Rising inflation has become a dominant issue for policymakers in the past year, with the most recent report finding inflation has risen 7.5 percent over the past 12 months. Some lawmakers have proposed suspending the gas tax to reduce inflation. Rising gas prices are certainly one piece of the inflation puzzle—but suspending the gas tax is a uniquely ill-suited policy for addressing rising prices.
The federal gas tax has been set at 18.4 cents per gallon of gasoline since 1993, and it remains the primary funding source for highway construction. In the context of recent increases in gas prices (almost $1 per gallon in the past 12 months), the federal gas tax of 18.4 cents is relatively small. And in real terms, the gas tax has lost almost half its value since its last adjustment in 1993 because it is not indexed for inflation.
Despite its declining value, the gas tax makes particular sense as the source of highway funding because it conforms to the user-pays principle. People who drive are also broadly the people who benefit most from roads, making the tax an efficient funding source. The rise of electric vehicles (EVs) makes the arrangement slightly less efficient, but EVs are currently only a small share of automobiles on the road.
The Committee for a Responsible Federal Budget recently estimated it would cost roughly $20 billion to suspend the federal gas tax from March to December 2022. That’s almost half of the $43 billion in total revenue the Congressional Budget Office expects the Highway Trust Fund to raise in the next year; the excise tax on diesel fuel would still be in effect as the proposal does not call for suspending it. Rising prices will mean highway maintenance becomes more costly, so cutting highway funding by nearly half at a time when costs are higher makes little sense.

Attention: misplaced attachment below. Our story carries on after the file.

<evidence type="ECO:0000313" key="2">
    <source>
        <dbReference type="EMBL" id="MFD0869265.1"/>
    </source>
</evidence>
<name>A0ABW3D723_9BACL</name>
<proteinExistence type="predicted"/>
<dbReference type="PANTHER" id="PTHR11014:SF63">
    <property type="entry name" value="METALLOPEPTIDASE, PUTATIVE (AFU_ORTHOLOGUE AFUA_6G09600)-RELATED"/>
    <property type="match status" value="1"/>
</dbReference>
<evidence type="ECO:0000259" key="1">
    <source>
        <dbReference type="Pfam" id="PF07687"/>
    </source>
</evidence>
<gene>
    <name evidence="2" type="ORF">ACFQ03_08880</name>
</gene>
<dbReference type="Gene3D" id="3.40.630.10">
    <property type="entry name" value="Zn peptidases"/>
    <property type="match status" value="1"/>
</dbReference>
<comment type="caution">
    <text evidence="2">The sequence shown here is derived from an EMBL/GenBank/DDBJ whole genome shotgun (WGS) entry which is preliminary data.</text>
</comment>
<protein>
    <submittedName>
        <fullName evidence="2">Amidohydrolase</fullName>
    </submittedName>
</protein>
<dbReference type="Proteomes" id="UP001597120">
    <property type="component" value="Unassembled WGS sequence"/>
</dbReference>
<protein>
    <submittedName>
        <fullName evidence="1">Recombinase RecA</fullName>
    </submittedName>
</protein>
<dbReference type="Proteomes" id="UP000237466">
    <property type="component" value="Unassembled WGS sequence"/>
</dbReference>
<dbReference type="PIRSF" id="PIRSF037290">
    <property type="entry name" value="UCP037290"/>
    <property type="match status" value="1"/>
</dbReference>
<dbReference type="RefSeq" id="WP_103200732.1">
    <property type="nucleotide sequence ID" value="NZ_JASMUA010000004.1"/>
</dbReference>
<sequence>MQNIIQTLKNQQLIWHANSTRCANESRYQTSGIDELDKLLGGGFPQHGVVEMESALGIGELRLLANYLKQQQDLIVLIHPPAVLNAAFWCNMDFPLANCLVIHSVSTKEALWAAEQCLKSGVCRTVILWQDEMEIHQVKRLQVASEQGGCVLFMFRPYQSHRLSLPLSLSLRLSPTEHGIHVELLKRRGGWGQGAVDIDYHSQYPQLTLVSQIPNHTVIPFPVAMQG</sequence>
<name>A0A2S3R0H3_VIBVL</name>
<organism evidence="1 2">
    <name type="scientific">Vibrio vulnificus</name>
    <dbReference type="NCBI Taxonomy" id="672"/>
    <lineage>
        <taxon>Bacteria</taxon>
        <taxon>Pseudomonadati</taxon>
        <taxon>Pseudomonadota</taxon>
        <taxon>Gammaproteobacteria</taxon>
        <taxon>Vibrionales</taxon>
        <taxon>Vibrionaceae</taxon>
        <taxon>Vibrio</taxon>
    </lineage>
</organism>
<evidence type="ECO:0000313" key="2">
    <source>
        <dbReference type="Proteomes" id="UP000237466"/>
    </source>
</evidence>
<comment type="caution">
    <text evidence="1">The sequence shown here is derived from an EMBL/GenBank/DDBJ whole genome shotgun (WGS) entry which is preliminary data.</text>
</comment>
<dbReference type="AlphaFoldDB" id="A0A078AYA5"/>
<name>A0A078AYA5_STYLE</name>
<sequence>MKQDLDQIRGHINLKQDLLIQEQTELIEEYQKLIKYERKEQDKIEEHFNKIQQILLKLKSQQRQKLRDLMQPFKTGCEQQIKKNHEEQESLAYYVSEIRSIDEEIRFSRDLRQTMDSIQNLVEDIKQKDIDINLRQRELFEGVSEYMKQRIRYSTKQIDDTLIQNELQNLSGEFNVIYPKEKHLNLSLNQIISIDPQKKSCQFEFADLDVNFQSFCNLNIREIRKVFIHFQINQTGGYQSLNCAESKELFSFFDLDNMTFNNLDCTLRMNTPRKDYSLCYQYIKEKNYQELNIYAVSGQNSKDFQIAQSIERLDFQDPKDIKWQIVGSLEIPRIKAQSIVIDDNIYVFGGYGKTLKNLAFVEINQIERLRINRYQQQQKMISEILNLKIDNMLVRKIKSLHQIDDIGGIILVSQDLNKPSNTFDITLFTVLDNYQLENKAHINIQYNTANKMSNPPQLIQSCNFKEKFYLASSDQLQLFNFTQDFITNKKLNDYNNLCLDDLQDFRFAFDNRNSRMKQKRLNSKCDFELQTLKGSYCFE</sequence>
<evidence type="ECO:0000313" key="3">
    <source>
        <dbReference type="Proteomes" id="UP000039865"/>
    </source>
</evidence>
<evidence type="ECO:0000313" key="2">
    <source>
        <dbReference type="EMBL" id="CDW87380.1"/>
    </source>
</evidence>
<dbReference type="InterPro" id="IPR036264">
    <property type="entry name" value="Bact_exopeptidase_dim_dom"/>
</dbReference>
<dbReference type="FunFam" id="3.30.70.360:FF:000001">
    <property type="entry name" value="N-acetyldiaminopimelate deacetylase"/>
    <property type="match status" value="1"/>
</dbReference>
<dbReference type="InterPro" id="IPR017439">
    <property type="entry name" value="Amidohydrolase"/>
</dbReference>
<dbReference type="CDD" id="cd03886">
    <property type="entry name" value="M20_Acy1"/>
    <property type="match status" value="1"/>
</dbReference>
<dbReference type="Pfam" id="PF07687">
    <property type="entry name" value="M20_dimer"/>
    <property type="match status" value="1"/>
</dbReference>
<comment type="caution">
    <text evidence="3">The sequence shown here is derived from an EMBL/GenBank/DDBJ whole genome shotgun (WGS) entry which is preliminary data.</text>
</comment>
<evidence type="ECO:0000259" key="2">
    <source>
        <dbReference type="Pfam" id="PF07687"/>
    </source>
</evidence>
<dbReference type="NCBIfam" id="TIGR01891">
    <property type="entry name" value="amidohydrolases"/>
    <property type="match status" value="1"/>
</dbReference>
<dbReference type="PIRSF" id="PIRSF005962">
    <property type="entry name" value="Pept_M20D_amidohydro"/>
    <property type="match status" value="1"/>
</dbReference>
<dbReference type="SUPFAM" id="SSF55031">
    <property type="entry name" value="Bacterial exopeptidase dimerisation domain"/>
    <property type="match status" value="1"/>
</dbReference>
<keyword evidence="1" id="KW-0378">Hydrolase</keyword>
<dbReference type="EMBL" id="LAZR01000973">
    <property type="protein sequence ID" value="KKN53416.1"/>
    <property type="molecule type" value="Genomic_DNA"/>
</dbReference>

In the context of the whole economy, reducing or eliminating the gas tax would exacerbate inflation. Currently, demand in the economy, boosted by expansionary fiscal and monetary policy, far outstrips supply, plagued with its own problems driven by the COVID-19 pandemic and its effects. Temporarily suspending the gas tax would be a much smaller program than, say, the American Rescue Plan (ARP) enacted last March, but it would have some shared design problems: providing more fiscal stimulus than the gap between the economy’s current position and its potential.
Nor would suspending the gas tax address the structural reasons for rising gas prices in particular. Gas prices have risen for a few simple reasons. As more Americans return to traveling and commuting, demand for gas has recovered to pre-pandemic levels. At the same time, domestic production has not returned to its 2019 heights, and international pressures have also reduced worldwide production. In short, demand has recovered, but supply hasn’t caught up yet—it takes time to drill for crude oil and refine it into motor fuel.
The savings from zeroing out the gas tax would likely be enjoyed at least in part by producers, rather than passed entirely to consumers. The bill, however, mandates “consumers immediately receive the benefit of the reduction in taxes.” The requirement is particularly unenforceable, but even if savings were passed to consumers in the form of lower gas prices, it could make the misalignment between demand and supply worse—reducing taxes on gasoline could spur further increased demand for gas, and in turn, higher prices.
While the gas tax is in need of long-term reconsideration, my colleagues Ulrik Boesen and Karl Smith have argued the gas tax ought to be replaced by a vehicle miles traveled (VMT) tax. Swapping the gas tax for a VMT tax is a far cry from turning the gas tax off for a year.
Expansionary fiscal policy is the wrong way to deal with inflation. If policymakers are looking to change the tax code to help fight inflation, they should pump the brakes on the gas tax holiday and instead consider structural reforms to raise the economy’s productive capacity in the long term.